The impac t of environmental radioactivity at the INL Site on nonhuman biota is assessed using the U.S. Department
of Energy (DOE) technical standard entitled A
Graded Approach for Evaluating Radiation Doses to Aquatic and
Terrestrial Biota and associated software, RESRAD-Biota (https://nnsa.energy.gov/sites/default/files/nnsa/inlinefiles/doe%202002a.pdf). The Graded Approach is used to meet the requirements of
DOE Order 458.1 “Radiation Protection of the Public and the
Environment" (https://www.directives.doe.gov/directives-documents/400-series/0458.1-BOrder). DOE facilities are required to
demonstrate in their Annual Site Environmental Reports that
routine radioactive releases from their sites are protective of
non-human receptors. Sites are encouraged to use the Graded
Approach for this purpose.
The first step in the graded approach uses conservative default assumptions and maximum values for all currently available data. For example, for the INL Site evaluation maximum concentrations of radionuclides in soils and effluent ponds are used for the general screening level. The general screening level (Level 1 in RESRAD-Biota) provides generic limiting concentrations of radionuclides in environmental media, termed Biota Concentration Guides (BCGs). Each BCG is the environmental concentration of a given radionuclide in soil or water that, under assumptions of the model, would results in a dose rate less than 1 rad/d (10 mGy/d) to aquatic animals or terrestrial plants or 0.1 rad/d (10 mGy/d) to terrestrial animals. If the sum of the measured maximum environmental concentrations divided by the BCGs (the combined sum of the fractions) is less than one, no negative impact to plant or animal populations is expected. If the sum of fractions is greater than one, more realistic, site-specific parameters are used in the model. The INL Site assessment have never exceeded the fraction of one using soil and water measurements.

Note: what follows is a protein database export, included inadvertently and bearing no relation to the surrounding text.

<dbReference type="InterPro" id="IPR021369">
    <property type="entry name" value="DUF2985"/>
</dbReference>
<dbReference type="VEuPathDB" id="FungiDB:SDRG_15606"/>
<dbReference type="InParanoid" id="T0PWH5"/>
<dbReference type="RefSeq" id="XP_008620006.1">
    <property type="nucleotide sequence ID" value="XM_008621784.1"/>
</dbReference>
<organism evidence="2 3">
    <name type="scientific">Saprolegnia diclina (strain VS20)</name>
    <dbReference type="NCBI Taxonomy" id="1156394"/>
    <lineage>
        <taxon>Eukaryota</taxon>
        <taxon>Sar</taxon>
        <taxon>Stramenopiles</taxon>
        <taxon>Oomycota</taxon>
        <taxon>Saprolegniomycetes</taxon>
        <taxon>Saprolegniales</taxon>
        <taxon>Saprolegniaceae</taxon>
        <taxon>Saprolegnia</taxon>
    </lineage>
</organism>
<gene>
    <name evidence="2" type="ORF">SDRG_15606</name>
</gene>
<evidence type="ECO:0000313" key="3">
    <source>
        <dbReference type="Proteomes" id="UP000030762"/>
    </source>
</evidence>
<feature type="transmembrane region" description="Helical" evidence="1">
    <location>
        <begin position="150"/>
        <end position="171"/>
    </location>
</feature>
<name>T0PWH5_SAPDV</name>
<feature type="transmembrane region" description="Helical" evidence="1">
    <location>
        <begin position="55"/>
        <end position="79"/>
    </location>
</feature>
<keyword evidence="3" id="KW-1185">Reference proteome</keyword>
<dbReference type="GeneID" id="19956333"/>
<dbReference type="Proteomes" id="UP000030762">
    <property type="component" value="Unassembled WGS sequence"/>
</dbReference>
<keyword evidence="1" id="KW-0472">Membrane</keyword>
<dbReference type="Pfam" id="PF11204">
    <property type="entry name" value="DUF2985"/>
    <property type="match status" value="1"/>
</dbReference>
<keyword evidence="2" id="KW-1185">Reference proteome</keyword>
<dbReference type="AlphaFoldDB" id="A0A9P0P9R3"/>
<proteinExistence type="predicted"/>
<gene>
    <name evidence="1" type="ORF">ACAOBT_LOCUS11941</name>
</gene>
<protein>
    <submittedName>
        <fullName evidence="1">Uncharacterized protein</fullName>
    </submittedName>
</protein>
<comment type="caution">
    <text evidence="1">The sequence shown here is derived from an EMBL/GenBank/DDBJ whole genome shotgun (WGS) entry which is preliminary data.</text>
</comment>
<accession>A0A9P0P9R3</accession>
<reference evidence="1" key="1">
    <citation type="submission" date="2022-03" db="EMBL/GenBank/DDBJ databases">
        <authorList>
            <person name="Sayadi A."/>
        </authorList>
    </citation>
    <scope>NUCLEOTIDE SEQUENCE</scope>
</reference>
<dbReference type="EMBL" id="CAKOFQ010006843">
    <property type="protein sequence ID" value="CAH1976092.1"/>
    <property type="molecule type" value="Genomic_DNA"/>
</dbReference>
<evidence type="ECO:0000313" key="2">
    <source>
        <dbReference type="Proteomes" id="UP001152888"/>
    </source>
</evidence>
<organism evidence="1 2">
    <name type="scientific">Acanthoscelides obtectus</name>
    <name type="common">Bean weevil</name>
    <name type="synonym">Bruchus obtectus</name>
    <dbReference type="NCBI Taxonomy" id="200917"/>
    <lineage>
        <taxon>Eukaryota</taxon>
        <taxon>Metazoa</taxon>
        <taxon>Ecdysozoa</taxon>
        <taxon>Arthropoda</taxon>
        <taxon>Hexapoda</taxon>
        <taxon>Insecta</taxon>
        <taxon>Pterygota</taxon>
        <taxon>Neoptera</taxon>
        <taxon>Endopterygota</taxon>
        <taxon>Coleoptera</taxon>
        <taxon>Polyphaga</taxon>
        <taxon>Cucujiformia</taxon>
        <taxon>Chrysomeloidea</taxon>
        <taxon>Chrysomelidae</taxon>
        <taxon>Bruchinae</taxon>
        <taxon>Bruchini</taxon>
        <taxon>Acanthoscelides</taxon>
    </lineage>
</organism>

A site-specific analysis employing a kinetic modeling tool is provided in RESRAD-Biota (Level 3). Multiple parameters that represent contributions to the organism internal dose can be modified to represent site- and organism-specific characteristics. Concentrations of radionuclides measured in the tissue of an organism can be input into RESRAD-Biota to estimate the dose to the organism. At the INL Site, waterfowl collected near effluent ponds have measureable concentrations of radionuclides associated with the effluent. Level 3 assessments using maximum radionuclide concentrations measured in waterfowl tissue are performed for the Annual Site Environmental Report. The assessment shows that doses received by waterfowl are less than the limit of 0.1 rad/d (10 mGy/d).